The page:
City Paper at SXSW: Down in Austin, music is something of a family business

Austin music is becoming a family business. Parents are passing down to their children songwriter/performer brand names as if they were used-car lots, drug stores, or Italian restaurants. The kids apprentice their craft by hanging around their fathers and mothers at work until they're ready to take over the franchise.

This was obvious Wednesday afternoon at the Guitartown/Conqueroo Party at the Dogwood on Austin's West Sixth Street. This is the best of the hundreds of unofficial day parties during South by Southwest each year—as soon as a half-hour set ends on the indoor stage, a half-hour set begins on the outdoor courtyard stage. On Wednesday at noon, for example, Curtis McMurtry finished up a set of songs from his 2014 debut album, "Respectable Enemy," on the inside stage. His songs were extended monologues about relationships gone south, his sturdy Texas tenor accompanied only by his acoustic guitar and a cello.

As soon as he stopped, his dad James McMurtry started up outside. The year is still young, but the older McMurtry's new album, "Complicated Game," has a good chance to be the year's best record. For once, McMurtry did a set without playing his two best-known songs, 'Choctaw Bingo' and 'We Can't Make It Here,' relying instead on six songs from the new album.

Standing alone on stage with his white Panama hat and 12-string acoustic guitar, he drew you so deeply into the worlds of 'Copper Canteen' and 'You Got To Me' that Austin seemed to slip away behind you. One could tell where Curtis got his unresolved chord progressions that keep you hanging on the edge for the next revelation. And you could hear the command of detail Curtis still has to master.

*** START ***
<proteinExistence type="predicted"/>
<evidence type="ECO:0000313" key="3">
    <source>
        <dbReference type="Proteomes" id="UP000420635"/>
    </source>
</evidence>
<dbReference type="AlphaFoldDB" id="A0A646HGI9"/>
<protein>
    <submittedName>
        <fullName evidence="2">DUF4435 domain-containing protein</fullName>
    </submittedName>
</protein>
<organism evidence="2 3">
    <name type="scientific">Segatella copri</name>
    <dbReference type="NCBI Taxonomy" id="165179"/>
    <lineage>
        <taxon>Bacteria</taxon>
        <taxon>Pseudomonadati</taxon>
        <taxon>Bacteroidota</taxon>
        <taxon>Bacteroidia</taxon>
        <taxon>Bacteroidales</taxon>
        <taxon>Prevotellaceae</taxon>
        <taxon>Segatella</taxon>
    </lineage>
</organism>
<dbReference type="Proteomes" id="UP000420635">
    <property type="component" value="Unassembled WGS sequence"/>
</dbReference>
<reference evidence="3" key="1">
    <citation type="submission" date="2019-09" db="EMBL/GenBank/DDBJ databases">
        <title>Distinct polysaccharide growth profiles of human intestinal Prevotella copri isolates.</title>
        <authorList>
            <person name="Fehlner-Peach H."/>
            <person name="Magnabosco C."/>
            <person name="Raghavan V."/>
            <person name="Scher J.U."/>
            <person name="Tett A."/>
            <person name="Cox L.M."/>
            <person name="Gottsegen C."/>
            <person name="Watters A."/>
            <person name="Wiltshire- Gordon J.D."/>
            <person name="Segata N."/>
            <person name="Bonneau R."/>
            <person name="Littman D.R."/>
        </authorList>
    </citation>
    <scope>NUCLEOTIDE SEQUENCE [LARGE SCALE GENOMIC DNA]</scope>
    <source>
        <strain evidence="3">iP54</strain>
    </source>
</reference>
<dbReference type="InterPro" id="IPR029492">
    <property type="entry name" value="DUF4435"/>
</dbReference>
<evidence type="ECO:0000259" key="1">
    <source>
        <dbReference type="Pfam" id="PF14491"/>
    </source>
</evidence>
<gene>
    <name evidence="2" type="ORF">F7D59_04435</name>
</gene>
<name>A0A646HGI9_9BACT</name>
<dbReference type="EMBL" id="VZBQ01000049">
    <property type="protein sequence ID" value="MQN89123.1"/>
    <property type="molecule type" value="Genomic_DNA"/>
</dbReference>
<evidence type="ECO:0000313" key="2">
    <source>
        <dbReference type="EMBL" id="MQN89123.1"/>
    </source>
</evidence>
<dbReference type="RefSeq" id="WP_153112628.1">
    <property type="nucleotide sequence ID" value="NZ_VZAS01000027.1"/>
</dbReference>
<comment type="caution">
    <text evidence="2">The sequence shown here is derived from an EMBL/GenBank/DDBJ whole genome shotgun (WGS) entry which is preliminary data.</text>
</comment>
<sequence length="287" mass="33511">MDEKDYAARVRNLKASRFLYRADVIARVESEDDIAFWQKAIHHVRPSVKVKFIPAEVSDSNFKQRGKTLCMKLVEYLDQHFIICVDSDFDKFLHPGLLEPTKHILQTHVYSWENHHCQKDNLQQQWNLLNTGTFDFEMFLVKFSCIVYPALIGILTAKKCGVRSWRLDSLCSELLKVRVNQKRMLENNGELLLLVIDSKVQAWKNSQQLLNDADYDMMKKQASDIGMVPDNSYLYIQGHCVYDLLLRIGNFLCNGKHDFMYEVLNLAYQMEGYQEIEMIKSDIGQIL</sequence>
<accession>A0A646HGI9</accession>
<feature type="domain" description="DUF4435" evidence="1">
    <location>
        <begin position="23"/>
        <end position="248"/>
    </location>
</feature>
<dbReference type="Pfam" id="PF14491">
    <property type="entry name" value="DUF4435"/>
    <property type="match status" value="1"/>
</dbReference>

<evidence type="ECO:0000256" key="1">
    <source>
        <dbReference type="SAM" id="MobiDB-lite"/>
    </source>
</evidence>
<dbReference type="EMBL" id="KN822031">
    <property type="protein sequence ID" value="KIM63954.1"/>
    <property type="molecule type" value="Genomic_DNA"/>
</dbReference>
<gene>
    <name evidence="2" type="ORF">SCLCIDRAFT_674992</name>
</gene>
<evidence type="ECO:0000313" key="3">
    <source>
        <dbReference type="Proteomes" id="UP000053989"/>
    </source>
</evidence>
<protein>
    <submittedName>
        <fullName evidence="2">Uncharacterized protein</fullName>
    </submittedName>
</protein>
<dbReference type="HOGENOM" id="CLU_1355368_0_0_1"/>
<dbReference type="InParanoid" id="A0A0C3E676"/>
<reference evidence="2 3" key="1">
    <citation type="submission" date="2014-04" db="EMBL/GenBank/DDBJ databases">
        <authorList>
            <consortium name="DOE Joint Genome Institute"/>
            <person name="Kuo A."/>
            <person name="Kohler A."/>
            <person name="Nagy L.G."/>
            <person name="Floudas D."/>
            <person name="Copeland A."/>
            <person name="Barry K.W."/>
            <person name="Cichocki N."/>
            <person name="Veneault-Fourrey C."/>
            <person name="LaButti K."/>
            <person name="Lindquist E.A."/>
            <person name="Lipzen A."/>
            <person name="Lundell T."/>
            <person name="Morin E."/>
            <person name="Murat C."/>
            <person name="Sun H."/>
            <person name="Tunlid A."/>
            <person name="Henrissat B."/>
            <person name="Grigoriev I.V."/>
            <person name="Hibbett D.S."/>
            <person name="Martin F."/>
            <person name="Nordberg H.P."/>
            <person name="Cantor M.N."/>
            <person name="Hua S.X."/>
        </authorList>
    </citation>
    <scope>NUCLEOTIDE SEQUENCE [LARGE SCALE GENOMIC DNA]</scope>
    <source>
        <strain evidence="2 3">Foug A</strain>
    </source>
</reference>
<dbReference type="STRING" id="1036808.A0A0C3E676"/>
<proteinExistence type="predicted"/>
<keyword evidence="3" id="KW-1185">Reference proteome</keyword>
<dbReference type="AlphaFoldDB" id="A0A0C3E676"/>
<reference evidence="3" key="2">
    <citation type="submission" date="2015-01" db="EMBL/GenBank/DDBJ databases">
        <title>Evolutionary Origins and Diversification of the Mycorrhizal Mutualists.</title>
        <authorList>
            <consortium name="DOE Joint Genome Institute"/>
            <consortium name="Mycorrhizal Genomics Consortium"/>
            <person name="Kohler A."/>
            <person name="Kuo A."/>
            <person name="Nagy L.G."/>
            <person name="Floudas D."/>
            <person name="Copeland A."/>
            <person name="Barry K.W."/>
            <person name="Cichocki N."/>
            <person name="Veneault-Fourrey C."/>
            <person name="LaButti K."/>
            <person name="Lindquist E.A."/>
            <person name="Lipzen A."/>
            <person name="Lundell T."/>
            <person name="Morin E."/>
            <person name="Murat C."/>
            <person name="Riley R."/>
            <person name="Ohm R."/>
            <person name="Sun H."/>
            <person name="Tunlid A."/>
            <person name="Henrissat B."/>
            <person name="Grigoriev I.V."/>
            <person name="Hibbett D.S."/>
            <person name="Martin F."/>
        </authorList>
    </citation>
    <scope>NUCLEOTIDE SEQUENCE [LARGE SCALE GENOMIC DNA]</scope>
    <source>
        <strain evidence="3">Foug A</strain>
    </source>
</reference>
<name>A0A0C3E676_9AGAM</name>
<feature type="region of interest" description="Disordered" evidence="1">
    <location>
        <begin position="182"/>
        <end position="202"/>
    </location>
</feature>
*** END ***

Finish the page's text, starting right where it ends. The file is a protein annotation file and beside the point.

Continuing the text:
At 1 p.m., Jon Dee Graham and the Fighting Cocks climbed up on the courtyard stage to play songs from "Do Not Forget," their new album of memorable live recordings from over 17 years. What makes them a great band is their ability to be raw and raucous one moment and incredibly tender the next. And Willie Graham, Jon Dee's son, displayed similar instincts when he led his band, the Painted Redstarts, on the outdoor stage at 1:30 p.m. You can still hear the gears grinding when Willie makes the shift, but he's already much better than he was last year.

At 3 p.m., Ray Wylie Hubbard took the outdoor stage with his son Lucas on guitar. The father has a new album coming next month: "The Ruffian's Misfortune." From that album he played 'Mr. Musselwhite's Blues,' a tribute to the Chicago-blues harmonica wizard Charlie Musselwhite. As Ray Wylie and Lucas traded blues solos, the father on acoustic and the son on a Telecaster, you could hear the same refined focus that avoided all the obvious blues clichés and zeroed in on the emotional heart of the music.

Jon Dee Graham finished up his afternoon set with a blistering version of 'Do Not Forget,' a rock'n'roll anthem for memory as a kind of rebellion against the media deluge. Afterward, the burly, bearded singer-guitarist held up his album of the same title and said, "If you only buy one album at South by Southwest this year, you should buy . . . " and he waved the CD in his hand, "you should buy James McMurtry's 'Complicated Game,' because it’s an amazing album. But if you only buy two albums, you should buy this one."

He was right on both accounts. And if you only buy three, you should add Ray Wylie Hubbard's "The Ruffian's Misfortune."

Later that night, during an official SXSW showcase at St. David's Church, I heard the astounding orchestral-pop band Mother Falcon. Founded seven years ago by two high school cellists, the group has evolved into a pool of classically trained, pop-inclined musicians who co-compose indie rock songs and then give them sophisticated arrangements.

On Wednesday night, the band included the two cellists, a violinist, three horns, two keyboardists, two guitarists, and a rhythm section. The songs seemed very personal, but were fleshed out with dizzying bits of trumpet, violin, vibraphone, and accordion. And when they stood up for the ovation afterward, I noticed that one cellist was Diana Burgess, the woman who had played with Curtis McMurtry that morning.

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